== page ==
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The Beginning of Practical Amateur Radio Radiolocation

Created by on 2023-07-30

One of the areas of the FMT project   involves research and experiments in the field of radarization using amateur radio equipment at short-wave frequencies. At this point in the summer of 2023, successful measurements have already been made to determine distances at intercontinental ranges, from the results of which we can all start further research. The first amateur radio operators who proved in practice the possibility of such accurate measurements were: UA9LIF, W6DSR, WA2DVU, SP5LST.

However, the determination of distances is not an end in itself, as it is of little practical use. For a motivated amateur radio researcher it is more interesting the measurement process itself, which leads to a better result each time. New methods and tools used for this purpose are important, exchange of experience of participants is interesting.

There are old proven methods based on competition to motivate to make such measurements. These are classical contests and competitions.

In order to be able to organize such contests a methodology was developed and a measuring signal was created, which is emitted in beacon mode on known frequencies.

Practical measurement of such a signal from the air is available to every radio amateur.

It is very important to realize that the accuracy of the signals emitted by FMT transmitter will be many orders of magnitude higher than the results of the measurements obtained, due to the imposed limitations of natural constraints such as fading or Doppler shifts. Because of this, there is a very large field of activity on how to overcome these limitations and improve the results of one's on-air measurements in spite of the instability of the ionosphere. How is it possible to approach absolute accuracy of the radiated signals and how to do it? Who will come up with the best way and win the contest?

Let's look at the possibilities of a reference signal that helps to overcome such problems.

This precision signal is two pulses of 50 msec each, with a pause of 50 msec between them. The front of the first pulse of the FMTBeacon transmitter is strictly tied to UTC global time and acts as the starting point.

Knowing in advance the exact parameters of these two pulses, manipulating oscilloscope markers, it is possible to achieve accuracy of on-air measurements in the range of tenths of milliseconds or better.

Oscillogram (green) of the beacon signal received in Europe. Distance from the transmitter ~ 8000 km. Three measuring pulses and their time shift relative to the signal 1 PPS (yellow oscillogram) are clearly visible.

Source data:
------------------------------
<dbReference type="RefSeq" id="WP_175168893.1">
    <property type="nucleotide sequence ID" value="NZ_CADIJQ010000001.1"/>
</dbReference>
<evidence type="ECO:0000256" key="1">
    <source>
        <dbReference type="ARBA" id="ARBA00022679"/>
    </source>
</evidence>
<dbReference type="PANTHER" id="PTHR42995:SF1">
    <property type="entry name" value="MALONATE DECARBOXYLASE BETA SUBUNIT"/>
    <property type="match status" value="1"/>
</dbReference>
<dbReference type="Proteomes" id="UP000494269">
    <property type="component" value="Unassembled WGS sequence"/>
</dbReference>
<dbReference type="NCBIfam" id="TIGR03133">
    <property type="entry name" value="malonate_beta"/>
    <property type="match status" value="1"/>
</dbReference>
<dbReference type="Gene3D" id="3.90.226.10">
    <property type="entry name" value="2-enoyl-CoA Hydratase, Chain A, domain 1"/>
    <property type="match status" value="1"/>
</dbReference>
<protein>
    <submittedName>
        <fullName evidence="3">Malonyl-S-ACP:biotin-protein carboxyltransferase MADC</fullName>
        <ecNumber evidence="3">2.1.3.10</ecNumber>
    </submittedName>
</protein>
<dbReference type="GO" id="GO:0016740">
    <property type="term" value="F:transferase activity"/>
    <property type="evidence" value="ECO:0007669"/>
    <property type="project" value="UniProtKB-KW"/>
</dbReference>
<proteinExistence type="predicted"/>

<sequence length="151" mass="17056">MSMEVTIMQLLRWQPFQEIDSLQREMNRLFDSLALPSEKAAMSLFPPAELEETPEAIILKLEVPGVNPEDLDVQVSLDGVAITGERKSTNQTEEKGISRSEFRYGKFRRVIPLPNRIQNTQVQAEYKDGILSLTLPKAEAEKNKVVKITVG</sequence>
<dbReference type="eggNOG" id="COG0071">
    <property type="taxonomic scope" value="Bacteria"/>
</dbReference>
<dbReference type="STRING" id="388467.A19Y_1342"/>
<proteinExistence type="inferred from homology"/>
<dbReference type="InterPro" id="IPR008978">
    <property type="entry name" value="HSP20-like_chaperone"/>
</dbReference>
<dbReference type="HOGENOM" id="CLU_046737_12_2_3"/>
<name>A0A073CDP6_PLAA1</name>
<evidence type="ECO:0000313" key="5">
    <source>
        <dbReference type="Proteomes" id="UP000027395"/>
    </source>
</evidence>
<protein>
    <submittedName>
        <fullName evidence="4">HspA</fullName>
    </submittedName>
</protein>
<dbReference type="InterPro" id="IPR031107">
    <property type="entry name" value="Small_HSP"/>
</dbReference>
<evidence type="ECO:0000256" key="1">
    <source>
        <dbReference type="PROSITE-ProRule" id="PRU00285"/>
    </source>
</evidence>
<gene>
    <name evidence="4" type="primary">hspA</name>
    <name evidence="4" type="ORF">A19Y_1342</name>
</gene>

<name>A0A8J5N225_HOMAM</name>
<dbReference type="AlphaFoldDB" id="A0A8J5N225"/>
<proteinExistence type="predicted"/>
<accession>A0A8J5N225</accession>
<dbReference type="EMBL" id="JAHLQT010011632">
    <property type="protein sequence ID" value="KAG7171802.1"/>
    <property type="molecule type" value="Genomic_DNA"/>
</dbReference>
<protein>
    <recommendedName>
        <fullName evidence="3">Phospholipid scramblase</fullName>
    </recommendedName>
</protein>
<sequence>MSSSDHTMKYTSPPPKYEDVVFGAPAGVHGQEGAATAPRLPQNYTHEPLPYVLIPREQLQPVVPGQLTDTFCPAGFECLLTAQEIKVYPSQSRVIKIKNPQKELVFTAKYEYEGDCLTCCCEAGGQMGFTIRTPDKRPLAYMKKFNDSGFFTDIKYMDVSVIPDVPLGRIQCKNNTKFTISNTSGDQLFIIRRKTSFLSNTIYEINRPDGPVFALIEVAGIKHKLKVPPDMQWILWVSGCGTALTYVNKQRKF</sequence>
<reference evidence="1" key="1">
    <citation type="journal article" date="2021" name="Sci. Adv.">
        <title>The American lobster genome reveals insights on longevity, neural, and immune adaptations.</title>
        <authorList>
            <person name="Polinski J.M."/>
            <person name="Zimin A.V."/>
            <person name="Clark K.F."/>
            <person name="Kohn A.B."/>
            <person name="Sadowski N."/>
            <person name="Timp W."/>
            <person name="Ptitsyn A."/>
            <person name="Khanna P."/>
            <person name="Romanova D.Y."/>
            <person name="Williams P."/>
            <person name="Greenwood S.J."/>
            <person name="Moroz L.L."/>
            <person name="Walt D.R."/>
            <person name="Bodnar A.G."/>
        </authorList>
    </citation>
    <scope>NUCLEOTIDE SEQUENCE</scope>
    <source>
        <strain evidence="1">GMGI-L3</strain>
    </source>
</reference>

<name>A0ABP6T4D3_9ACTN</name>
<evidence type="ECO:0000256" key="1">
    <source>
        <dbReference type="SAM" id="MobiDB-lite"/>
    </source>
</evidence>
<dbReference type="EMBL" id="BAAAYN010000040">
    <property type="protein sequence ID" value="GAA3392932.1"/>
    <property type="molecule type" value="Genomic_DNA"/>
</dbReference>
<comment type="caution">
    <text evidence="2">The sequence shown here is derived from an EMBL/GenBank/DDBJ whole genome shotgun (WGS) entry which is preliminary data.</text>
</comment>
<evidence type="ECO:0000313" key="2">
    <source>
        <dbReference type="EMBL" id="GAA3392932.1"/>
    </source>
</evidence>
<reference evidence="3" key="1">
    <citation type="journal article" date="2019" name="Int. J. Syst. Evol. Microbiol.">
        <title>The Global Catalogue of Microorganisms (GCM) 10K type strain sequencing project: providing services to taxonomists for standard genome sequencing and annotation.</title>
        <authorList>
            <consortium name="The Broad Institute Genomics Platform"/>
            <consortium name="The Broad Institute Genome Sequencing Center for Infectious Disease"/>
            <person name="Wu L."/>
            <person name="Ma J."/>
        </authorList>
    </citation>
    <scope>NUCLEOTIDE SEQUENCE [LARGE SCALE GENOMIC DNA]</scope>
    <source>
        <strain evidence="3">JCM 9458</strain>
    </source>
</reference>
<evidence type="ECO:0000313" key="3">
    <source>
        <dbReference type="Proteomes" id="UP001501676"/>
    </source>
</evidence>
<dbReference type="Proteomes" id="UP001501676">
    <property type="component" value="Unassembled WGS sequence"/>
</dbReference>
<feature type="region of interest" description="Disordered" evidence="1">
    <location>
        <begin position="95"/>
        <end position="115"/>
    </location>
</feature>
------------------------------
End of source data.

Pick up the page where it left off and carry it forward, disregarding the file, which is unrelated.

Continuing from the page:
Thus, receiving the beacon signal, we will see on the oscilloscope screen some delay-offset relative to the local pulse 1PPSu of the meter, which arises due to the presence of the effect of its delay during propagation through the air. This delay will depend directly on the distance between the receiver and transmitter. Each meter will have a different delay because the receivers are in different locations.

So how can we make the conditions of the contest so that with different distances between the participants, there is a possibility of determining a single constant that must be correctly determined?

For this purpose, only during the competition, a special delay for pulses is introduced into the reference beacon signal, which is called "Delay test". It is this delay that you will have to report as the result of your measurements.

Delay "Delay test" can be correctly determined only by preliminarily calibrating your amateur radio receiving and measuring equipment to the reference signals.

The calibration of your receivers is done using the reference beacon signals before the contest. During these days you will need to adjust your equipment so that the correct distance to the transmitter, expressed in milliseconds, is accurately recorded on the screen of your oscilloscope.

When you are sure of the accuracy of your measurements on the reference beacon signal, you will be able to calculate the unknown "Delay test" delay, which was introduced into the beacon signal during the competition.

The methods of determining the distances to the transmitter, photos and videos, description of the beacon operation can be found directly on the website of the FMT beacon project.

In September the next contest FMT-7 will be held, in which you will be able to discover a new technical direction - amateur radar.

When summarizing the results of the contests, record tables with the best results of the participants are compiled.

Extensive material, devoted to problems connected with signal delays arising in receiving devices, will be published soon.

See you on the air and 73!

Alex RU0LL